Insertion of a safe, low-cost cervical pessary during the midtrimester of pregnancy in women who are at a high risk for preterm birth (those with a short cervix) significantly reduces the likelihood of premature delivery, the leading cause of death in newborns. The findings of the first randomised trial to investigate the use of a pessary to prevent premature birth are published Online First in The Lancet.
"Finding a safe, economical way (38 euros per pessary) of reducing the incidence of preterm birth in the world and reducing the burden of prematurity and its sequelae is a worthwhile goal", explains Elena Carreras from the Hospital Universitari Vall d'Hebron, Barcelona, Spain, coordinator of the study. "Our results open the door to further research into the use of this device and give us hope of finding a way to substantially reduce the incidence of prematurity and its consequences worldwide."
Worldwide, an estimated 13 million babies are born prematurely (before they reach 37 weeks of pregnancy) every year. Spontaneous preterm birth is the leading cause of illness and death in newborns and can also result in lifelong health problems including learning difficulties, cerebral palsy, blindness, and breathing problems. According to the Institute of Medicine, preterm birth costs the USA more than $26 billion each year. But despite efforts to reduce the rates of preterm birth, little progress has been made over the past 10 years.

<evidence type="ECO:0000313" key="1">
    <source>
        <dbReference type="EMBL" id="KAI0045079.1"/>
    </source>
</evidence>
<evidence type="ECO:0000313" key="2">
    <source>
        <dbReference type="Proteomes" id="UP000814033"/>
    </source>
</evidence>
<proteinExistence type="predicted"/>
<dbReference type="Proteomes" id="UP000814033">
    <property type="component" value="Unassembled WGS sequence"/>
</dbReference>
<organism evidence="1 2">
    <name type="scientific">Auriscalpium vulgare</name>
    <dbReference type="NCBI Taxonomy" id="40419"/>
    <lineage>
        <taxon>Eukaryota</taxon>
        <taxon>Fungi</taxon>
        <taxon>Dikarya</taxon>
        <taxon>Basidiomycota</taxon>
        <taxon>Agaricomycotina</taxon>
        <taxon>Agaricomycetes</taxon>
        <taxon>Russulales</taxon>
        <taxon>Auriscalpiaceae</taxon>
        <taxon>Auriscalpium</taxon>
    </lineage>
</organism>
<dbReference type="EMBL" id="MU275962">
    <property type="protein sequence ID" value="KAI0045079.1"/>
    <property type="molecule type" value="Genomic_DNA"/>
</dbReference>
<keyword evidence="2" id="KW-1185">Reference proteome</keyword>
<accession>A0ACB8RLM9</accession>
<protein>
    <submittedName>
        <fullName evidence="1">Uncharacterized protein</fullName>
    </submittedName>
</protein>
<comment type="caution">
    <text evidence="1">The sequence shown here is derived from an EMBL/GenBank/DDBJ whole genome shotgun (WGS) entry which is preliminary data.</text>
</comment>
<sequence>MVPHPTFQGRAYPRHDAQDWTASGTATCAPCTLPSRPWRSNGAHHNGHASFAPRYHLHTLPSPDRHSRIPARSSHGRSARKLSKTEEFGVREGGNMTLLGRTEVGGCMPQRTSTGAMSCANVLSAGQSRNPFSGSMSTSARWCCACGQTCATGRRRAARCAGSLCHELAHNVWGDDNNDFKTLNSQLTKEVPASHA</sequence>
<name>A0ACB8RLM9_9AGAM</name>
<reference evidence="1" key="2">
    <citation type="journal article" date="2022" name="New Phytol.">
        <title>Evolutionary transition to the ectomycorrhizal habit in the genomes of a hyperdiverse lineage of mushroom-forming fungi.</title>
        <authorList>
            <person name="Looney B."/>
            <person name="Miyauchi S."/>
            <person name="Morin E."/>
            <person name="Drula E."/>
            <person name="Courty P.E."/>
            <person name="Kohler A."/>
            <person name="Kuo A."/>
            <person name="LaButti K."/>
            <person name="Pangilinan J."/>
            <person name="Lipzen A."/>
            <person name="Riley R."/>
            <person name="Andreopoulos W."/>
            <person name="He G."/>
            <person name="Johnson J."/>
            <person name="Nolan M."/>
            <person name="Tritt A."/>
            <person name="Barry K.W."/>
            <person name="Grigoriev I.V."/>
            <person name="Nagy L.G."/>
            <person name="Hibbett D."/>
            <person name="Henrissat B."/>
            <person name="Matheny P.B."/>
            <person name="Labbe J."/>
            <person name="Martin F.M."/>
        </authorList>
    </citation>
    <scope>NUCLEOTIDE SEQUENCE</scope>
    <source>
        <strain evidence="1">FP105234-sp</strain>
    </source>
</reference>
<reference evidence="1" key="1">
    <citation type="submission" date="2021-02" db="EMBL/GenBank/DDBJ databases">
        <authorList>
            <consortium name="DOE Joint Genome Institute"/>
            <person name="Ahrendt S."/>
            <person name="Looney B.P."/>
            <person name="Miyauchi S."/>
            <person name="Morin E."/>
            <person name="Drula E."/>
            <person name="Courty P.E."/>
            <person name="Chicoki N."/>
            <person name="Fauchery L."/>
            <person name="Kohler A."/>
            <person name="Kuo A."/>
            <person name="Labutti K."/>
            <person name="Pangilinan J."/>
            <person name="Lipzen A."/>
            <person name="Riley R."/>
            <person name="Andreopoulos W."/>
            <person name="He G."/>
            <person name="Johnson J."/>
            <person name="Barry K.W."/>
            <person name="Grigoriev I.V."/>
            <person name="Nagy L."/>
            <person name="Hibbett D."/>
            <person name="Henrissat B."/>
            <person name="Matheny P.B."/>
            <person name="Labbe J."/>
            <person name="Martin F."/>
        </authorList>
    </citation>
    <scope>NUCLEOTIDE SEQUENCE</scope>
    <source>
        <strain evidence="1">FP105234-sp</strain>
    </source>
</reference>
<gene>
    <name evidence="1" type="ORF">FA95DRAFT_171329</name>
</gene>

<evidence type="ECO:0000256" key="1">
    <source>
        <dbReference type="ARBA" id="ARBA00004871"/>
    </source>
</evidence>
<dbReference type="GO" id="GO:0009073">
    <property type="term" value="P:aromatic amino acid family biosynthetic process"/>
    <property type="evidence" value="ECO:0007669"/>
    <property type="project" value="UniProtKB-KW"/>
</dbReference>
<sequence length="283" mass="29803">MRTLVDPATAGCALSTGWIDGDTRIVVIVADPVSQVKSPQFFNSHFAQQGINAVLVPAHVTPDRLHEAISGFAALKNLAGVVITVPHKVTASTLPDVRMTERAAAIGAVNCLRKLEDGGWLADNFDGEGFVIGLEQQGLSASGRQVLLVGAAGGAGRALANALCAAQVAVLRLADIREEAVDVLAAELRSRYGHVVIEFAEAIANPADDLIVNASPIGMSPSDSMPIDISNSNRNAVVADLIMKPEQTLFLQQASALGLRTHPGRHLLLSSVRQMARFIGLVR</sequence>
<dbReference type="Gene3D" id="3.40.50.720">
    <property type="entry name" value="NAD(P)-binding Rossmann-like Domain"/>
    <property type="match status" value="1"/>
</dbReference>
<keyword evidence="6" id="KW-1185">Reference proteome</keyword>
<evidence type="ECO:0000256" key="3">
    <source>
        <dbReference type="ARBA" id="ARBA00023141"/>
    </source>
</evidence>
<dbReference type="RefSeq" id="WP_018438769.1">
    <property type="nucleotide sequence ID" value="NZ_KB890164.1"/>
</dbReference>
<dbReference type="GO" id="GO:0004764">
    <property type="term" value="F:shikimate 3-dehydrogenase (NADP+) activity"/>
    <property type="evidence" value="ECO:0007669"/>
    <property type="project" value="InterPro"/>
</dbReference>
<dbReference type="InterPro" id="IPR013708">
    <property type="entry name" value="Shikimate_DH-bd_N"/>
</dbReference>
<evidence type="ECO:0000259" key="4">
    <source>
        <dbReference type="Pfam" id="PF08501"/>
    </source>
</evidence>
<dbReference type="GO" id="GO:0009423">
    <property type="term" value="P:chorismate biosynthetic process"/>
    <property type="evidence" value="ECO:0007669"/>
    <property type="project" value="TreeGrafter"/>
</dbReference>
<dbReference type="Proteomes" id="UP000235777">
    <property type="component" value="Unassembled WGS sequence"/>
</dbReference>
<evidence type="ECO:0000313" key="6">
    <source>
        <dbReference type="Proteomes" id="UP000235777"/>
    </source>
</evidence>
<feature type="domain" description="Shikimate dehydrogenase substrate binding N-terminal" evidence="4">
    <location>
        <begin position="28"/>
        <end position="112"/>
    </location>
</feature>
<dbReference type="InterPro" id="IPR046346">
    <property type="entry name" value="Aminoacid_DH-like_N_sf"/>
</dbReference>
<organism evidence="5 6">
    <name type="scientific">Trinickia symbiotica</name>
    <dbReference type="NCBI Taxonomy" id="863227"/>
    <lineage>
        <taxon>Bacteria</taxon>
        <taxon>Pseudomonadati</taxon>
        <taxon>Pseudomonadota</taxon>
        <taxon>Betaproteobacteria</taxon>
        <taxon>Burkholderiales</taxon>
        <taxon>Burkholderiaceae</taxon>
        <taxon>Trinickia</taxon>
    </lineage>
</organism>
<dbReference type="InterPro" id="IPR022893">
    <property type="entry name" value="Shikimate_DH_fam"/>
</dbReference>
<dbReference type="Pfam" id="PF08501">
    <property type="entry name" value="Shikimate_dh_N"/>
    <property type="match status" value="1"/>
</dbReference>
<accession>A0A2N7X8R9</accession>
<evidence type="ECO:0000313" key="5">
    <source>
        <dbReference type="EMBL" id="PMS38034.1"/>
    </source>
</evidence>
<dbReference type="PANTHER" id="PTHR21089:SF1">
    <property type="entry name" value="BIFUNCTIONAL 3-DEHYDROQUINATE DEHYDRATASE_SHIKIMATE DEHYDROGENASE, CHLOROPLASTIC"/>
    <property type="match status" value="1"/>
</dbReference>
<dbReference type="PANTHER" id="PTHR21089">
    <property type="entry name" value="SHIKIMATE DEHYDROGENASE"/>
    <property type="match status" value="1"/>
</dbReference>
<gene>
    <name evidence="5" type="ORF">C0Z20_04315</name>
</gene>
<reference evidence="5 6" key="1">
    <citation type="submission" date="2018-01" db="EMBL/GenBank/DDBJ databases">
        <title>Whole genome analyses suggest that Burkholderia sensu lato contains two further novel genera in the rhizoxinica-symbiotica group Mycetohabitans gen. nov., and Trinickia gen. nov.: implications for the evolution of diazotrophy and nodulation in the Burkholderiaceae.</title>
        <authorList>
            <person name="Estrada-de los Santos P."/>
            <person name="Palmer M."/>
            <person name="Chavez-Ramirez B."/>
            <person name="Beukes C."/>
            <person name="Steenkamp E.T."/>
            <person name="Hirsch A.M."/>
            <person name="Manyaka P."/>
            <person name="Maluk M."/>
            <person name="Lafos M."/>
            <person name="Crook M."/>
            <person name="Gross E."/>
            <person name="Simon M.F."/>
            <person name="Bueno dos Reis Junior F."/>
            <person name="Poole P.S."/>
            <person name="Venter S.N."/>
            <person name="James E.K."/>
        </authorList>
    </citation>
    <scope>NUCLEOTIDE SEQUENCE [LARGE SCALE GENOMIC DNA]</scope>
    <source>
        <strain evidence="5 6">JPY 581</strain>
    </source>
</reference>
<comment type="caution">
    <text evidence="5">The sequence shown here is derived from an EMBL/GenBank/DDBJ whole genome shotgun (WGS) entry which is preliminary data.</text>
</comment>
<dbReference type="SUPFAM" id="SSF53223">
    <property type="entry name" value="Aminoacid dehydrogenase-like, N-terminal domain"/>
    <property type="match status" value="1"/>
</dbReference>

The PECEP trial recruited nearly 15 000 pregnant women undergoing a routine midtrimester ultrasound from five hospitals in Spain who agreed to have a cervical length assessment. Women with a cervical length of less than 25mm (a short cervix is a major risk factor for preterm birth) were randomly assigned to a cervical pessary (190 women) or expectant management without a pessary (190).
Women who had a pessary were significantly less likely to give birth prematurely, defined in this study as birth before 34 weeks of pregnancy (6% pessary group vs 27% expectant management group).
No serious side effects were reported with the pessary and women in the pessary group experienced a significantly reduced rate of low birthweight (less than 2500 g), respiratory difficulties, and treatment for sepsis.
Additionally, a satisfaction questionnaire reported that 95% of the women given a pessary said they would recommend this intervention to others.
Maria Goya, principal investigator of the study says: "Placement of a pessary is an affordable procedure, non-invasive, and easy to insert and remove as required."
The authors conclude: "The pessary is an affordable, safe, and reliable alternative for prevention of preterm birth in a population of appropriately selected at-risk pregnant women who have been screened for cervical length assessment at the midtrimester scan."
In a Comment, Steve Caritis and Hyagriv Simhan from Magee Women's Hospital, Pittsburgh, USA say: "The findings...raise the novel and exciting possibility that the anatomic inter-relationship of pelvic organs and their load-bearing capacity are important in pregnancy maintenance...Additional well designed studies, however, are needed before pessary use can be validated as an effective treatment for women with precocious cervical ripening."
Dr Maria Goya and Dr Elena Carreras, Maternal Fetal Medicine Unit, Department of Obstetrics, Hospital Universitari Vall d'Hebron, Universitat Autonoma de Barcelona, Barcelona, Spain. T) +34 934893085 E) email@example.com or firstname.lastname@example.org
Dr Steve Caritis, Magee Women's Hospital, Pittsburgh, USA. T) +1 412 641 5256 E) email@example.com